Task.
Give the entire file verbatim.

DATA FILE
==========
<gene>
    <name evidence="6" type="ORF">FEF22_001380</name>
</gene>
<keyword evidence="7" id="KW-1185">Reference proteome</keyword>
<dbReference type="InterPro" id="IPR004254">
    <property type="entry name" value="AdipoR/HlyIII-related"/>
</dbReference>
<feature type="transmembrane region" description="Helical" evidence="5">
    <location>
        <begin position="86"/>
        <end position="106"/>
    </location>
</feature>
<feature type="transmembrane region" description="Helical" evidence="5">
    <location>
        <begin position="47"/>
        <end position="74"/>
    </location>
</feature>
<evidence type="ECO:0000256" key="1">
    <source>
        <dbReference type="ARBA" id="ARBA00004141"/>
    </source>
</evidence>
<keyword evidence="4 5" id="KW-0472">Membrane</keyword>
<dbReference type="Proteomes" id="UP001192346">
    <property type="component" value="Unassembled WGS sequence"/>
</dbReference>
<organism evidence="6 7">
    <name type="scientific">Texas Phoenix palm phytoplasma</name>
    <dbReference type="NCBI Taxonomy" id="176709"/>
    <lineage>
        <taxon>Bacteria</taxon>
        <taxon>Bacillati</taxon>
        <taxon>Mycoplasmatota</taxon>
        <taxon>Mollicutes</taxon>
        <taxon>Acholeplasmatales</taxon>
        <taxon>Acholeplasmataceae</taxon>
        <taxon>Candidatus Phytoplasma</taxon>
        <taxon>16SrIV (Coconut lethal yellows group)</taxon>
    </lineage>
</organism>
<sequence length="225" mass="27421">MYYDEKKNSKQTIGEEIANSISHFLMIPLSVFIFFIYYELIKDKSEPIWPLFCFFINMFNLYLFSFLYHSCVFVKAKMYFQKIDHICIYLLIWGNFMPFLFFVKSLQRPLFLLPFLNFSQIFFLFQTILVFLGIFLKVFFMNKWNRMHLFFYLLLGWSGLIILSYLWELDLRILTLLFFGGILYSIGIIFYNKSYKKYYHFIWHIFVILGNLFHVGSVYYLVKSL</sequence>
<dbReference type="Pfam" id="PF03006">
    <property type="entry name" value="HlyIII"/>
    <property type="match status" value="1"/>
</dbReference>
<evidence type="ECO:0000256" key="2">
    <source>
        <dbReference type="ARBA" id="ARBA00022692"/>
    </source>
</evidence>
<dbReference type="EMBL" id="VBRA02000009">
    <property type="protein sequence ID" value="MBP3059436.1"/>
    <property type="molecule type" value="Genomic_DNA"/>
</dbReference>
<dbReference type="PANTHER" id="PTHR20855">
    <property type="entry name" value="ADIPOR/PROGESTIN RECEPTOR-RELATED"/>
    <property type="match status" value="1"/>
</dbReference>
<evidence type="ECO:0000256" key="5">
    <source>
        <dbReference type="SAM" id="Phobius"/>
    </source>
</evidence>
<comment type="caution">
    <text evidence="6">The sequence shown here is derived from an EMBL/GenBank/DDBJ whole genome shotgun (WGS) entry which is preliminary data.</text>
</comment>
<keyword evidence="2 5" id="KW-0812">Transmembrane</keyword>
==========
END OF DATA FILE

<gene>
    <name evidence="6" type="ORF">FEF22_001380</name>
</gene>
<keyword evidence="7" id="KW-1185">Reference proteome</keyword>
<dbReference type="InterPro" id="IPR004254">
    <property type="entry name" value="AdipoR/HlyIII-related"/>
</dbReference>
<feature type="transmembrane region" description="Helical" evidence="5">
    <location>
        <begin position="86"/>
        <end position="106"/>
    </location>
</feature>
<feature type="transmembrane region" description="Helical" evidence="5">
    <location>
        <begin position="47"/>
        <end position="74"/>
    </location>
</feature>
<evidence type="ECO:0000256" key="1">
    <source>
        <dbReference type="ARBA" id="ARBA00004141"/>
    </source>
</evidence>
<keyword evidence="4 5" id="KW-0472">Membrane</keyword>
<dbReference type="Proteomes" id="UP001192346">
    <property type="component" value="Unassembled WGS sequence"/>
</dbReference>
<organism evidence="6 7">
    <name type="scientific">Texas Phoenix palm phytoplasma</name>
    <dbReference type="NCBI Taxonomy" id="176709"/>
    <lineage>
        <taxon>Bacteria</taxon>
        <taxon>Bacillati</taxon>
        <taxon>Mycoplasmatota</taxon>
        <taxon>Mollicutes</taxon>
        <taxon>Acholeplasmatales</taxon>
        <taxon>Acholeplasmataceae</taxon>
        <taxon>Candidatus Phytoplasma</taxon>
        <taxon>16SrIV (Coconut lethal yellows group)</taxon>
    </lineage>
</organism>
<sequence length="225" mass="27421">MYYDEKKNSKQTIGEEIANSISHFLMIPLSVFIFFIYYELIKDKSEPIWPLFCFFINMFNLYLFSFLYHSCVFVKAKMYFQKIDHICIYLLIWGNFMPFLFFVKSLQRPLFLLPFLNFSQIFFLFQTILVFLGIFLKVFFMNKWNRMHLFFYLLLGWSGLIILSYLWELDLRILTLLFFGGILYSIGIIFYNKSYKKYYHFIWHIFVILGNLFHVGSVYYLVKSL</sequence>
<dbReference type="Pfam" id="PF03006">
    <property type="entry name" value="HlyIII"/>
    <property type="match status" value="1"/>
</dbReference>
<evidence type="ECO:0000256" key="2">
    <source>
        <dbReference type="ARBA" id="ARBA00022692"/>
    </source>
</evidence>
<dbReference type="EMBL" id="VBRA02000009">
    <property type="protein sequence ID" value="MBP3059436.1"/>
    <property type="molecule type" value="Genomic_DNA"/>
</dbReference>
<dbReference type="PANTHER" id="PTHR20855">
    <property type="entry name" value="ADIPOR/PROGESTIN RECEPTOR-RELATED"/>
    <property type="match status" value="1"/>
</dbReference>
<evidence type="ECO:0000256" key="5">
    <source>
        <dbReference type="SAM" id="Phobius"/>
    </source>
</evidence>
<comment type="caution">
    <text evidence="6">The sequence shown here is derived from an EMBL/GenBank/DDBJ whole genome shotgun (WGS) entry which is preliminary data.</text>
</comment>
<keyword evidence="2 5" id="KW-0812">Transmembrane</keyword>